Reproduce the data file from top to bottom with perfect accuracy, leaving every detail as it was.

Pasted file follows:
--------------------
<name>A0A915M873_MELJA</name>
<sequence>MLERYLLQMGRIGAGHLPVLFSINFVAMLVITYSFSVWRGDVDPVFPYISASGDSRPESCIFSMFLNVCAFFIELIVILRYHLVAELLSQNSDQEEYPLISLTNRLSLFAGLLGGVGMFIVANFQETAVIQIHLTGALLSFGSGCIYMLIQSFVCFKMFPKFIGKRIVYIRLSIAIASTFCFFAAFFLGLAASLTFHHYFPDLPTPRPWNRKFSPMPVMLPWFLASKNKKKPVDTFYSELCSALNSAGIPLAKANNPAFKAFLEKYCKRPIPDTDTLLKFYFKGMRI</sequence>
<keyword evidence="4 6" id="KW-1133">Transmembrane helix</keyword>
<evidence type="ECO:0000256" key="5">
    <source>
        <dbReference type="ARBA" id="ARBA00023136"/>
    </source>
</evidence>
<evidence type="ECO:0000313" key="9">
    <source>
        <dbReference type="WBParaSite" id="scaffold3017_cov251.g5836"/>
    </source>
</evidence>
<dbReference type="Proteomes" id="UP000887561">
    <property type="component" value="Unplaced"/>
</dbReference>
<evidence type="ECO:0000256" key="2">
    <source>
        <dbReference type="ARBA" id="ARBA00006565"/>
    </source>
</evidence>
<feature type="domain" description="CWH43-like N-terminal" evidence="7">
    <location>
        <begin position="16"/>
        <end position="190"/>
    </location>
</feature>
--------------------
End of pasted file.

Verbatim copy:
<name>A0A915M873_MELJA</name>
<sequence>MLERYLLQMGRIGAGHLPVLFSINFVAMLVITYSFSVWRGDVDPVFPYISASGDSRPESCIFSMFLNVCAFFIELIVILRYHLVAELLSQNSDQEEYPLISLTNRLSLFAGLLGGVGMFIVANFQETAVIQIHLTGALLSFGSGCIYMLIQSFVCFKMFPKFIGKRIVYIRLSIAIASTFCFFAAFFLGLAASLTFHHYFPDLPTPRPWNRKFSPMPVMLPWFLASKNKKKPVDTFYSELCSALNSAGIPLAKANNPAFKAFLEKYCKRPIPDTDTLLKFYFKGMRI</sequence>
<keyword evidence="4 6" id="KW-1133">Transmembrane helix</keyword>
<evidence type="ECO:0000256" key="5">
    <source>
        <dbReference type="ARBA" id="ARBA00023136"/>
    </source>
</evidence>
<evidence type="ECO:0000313" key="9">
    <source>
        <dbReference type="WBParaSite" id="scaffold3017_cov251.g5836"/>
    </source>
</evidence>
<dbReference type="Proteomes" id="UP000887561">
    <property type="component" value="Unplaced"/>
</dbReference>
<evidence type="ECO:0000256" key="2">
    <source>
        <dbReference type="ARBA" id="ARBA00006565"/>
    </source>
</evidence>
<feature type="domain" description="CWH43-like N-terminal" evidence="7">
    <location>
        <begin position="16"/>
        <end position="190"/>
    </location>
</feature>